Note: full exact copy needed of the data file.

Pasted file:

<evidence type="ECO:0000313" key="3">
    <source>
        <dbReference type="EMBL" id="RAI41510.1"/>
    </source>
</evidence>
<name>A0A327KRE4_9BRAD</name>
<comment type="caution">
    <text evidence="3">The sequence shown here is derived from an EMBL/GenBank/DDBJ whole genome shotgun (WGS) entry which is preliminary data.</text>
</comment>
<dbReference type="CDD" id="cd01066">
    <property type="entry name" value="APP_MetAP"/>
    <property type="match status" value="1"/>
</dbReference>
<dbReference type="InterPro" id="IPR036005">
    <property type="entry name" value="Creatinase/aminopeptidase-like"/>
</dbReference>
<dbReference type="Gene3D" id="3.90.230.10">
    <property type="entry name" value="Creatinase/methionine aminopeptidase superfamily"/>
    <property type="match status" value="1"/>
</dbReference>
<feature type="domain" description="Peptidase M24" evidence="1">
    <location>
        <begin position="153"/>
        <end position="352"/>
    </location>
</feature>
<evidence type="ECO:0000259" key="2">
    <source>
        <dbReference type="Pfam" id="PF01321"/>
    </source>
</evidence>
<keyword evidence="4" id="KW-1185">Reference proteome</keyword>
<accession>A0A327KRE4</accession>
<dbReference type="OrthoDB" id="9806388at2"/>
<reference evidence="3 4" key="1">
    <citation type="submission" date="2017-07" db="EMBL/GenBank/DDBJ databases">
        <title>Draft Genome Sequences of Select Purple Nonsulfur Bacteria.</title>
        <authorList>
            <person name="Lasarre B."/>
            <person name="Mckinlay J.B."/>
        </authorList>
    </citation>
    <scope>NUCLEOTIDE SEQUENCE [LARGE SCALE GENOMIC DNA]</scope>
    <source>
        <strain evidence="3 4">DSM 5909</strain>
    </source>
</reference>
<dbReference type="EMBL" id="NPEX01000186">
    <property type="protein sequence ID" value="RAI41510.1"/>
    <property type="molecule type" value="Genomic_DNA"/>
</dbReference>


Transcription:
<evidence type="ECO:0000313" key="3">
    <source>
        <dbReference type="EMBL" id="RAI41510.1"/>
    </source>
</evidence>
<name>A0A327KRE4_9BRAD</name>
<comment type="caution">
    <text evidence="3">The sequence shown here is derived from an EMBL/GenBank/DDBJ whole genome shotgun (WGS) entry which is preliminary data.</text>
</comment>
<dbReference type="CDD" id="cd01066">
    <property type="entry name" value="APP_MetAP"/>
    <property type="match status" value="1"/>
</dbReference>
<dbReference type="InterPro" id="IPR036005">
    <property type="entry name" value="Creatinase/aminopeptidase-like"/>
</dbReference>
<dbReference type="Gene3D" id="3.90.230.10">
    <property type="entry name" value="Creatinase/methionine aminopeptidase superfamily"/>
    <property type="match status" value="1"/>
</dbReference>
<feature type="domain" description="Peptidase M24" evidence="1">
    <location>
        <begin position="153"/>
        <end position="352"/>
    </location>
</feature>
<evidence type="ECO:0000259" key="2">
    <source>
        <dbReference type="Pfam" id="PF01321"/>
    </source>
</evidence>
<keyword evidence="4" id="KW-1185">Reference proteome</keyword>
<accession>A0A327KRE4</accession>
<dbReference type="OrthoDB" id="9806388at2"/>
<reference evidence="3 4" key="1">
    <citation type="submission" date="2017-07" db="EMBL/GenBank/DDBJ databases">
        <title>Draft Genome Sequences of Select Purple Nonsulfur Bacteria.</title>
        <authorList>
            <person name="Lasarre B."/>
            <person name="Mckinlay J.B."/>
        </authorList>
    </citation>
    <scope>NUCLEOTIDE SEQUENCE [LARGE SCALE GENOMIC DNA]</scope>
    <source>
        <strain evidence="3 4">DSM 5909</strain>
    </source>
</reference>
<dbReference type="EMBL" id="NPEX01000186">
    <property type="protein sequence ID" value="RAI41510.1"/>
    <property type="molecule type" value="Genomic_DNA"/>
</dbReference>